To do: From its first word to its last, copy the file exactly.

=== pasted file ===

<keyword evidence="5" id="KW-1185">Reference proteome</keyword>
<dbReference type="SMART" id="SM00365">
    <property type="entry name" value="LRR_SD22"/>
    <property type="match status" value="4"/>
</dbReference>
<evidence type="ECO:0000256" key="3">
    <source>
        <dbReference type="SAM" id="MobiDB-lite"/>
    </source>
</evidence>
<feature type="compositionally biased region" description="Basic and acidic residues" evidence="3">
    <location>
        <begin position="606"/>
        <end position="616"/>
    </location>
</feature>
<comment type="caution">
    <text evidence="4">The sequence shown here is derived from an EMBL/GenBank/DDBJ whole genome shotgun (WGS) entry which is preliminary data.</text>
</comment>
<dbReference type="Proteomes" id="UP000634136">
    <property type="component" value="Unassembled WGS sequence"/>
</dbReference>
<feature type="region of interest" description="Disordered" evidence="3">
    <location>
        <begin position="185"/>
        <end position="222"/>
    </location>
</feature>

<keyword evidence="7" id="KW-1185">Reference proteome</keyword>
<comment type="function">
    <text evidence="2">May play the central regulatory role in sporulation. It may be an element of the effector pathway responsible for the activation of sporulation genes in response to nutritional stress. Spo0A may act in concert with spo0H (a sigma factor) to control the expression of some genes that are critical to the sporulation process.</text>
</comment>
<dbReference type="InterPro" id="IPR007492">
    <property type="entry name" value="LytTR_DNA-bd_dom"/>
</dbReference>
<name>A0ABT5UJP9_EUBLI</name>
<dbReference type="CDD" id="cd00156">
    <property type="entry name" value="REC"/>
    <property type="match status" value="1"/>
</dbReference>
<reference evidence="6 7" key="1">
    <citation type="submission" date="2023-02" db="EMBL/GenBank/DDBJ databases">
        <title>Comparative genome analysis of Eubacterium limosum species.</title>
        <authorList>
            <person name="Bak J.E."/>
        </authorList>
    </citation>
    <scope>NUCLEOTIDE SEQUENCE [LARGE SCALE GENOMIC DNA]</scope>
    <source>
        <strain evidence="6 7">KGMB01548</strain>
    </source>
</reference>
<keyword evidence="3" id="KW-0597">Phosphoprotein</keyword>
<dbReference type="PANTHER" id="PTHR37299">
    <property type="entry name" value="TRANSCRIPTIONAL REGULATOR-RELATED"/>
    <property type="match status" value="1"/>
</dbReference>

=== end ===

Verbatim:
<keyword evidence="5" id="KW-1185">Reference proteome</keyword>
<dbReference type="SMART" id="SM00365">
    <property type="entry name" value="LRR_SD22"/>
    <property type="match status" value="4"/>
</dbReference>
<evidence type="ECO:0000256" key="3">
    <source>
        <dbReference type="SAM" id="MobiDB-lite"/>
    </source>
</evidence>
<feature type="compositionally biased region" description="Basic and acidic residues" evidence="3">
    <location>
        <begin position="606"/>
        <end position="616"/>
    </location>
</feature>
<comment type="caution">
    <text evidence="4">The sequence shown here is derived from an EMBL/GenBank/DDBJ whole genome shotgun (WGS) entry which is preliminary data.</text>
</comment>
<dbReference type="Proteomes" id="UP000634136">
    <property type="component" value="Unassembled WGS sequence"/>
</dbReference>
<feature type="region of interest" description="Disordered" evidence="3">
    <location>
        <begin position="185"/>
        <end position="222"/>
    </location>
</feature>

<keyword evidence="7" id="KW-1185">Reference proteome</keyword>
<comment type="function">
    <text evidence="2">May play the central regulatory role in sporulation. It may be an element of the effector pathway responsible for the activation of sporulation genes in response to nutritional stress. Spo0A may act in concert with spo0H (a sigma factor) to control the expression of some genes that are critical to the sporulation process.</text>
</comment>
<dbReference type="InterPro" id="IPR007492">
    <property type="entry name" value="LytTR_DNA-bd_dom"/>
</dbReference>
<name>A0ABT5UJP9_EUBLI</name>
<dbReference type="CDD" id="cd00156">
    <property type="entry name" value="REC"/>
    <property type="match status" value="1"/>
</dbReference>
<reference evidence="6 7" key="1">
    <citation type="submission" date="2023-02" db="EMBL/GenBank/DDBJ databases">
        <title>Comparative genome analysis of Eubacterium limosum species.</title>
        <authorList>
            <person name="Bak J.E."/>
        </authorList>
    </citation>
    <scope>NUCLEOTIDE SEQUENCE [LARGE SCALE GENOMIC DNA]</scope>
    <source>
        <strain evidence="6 7">KGMB01548</strain>
    </source>
</reference>
<keyword evidence="3" id="KW-0597">Phosphoprotein</keyword>
<dbReference type="PANTHER" id="PTHR37299">
    <property type="entry name" value="TRANSCRIPTIONAL REGULATOR-RELATED"/>
    <property type="match status" value="1"/>
</dbReference>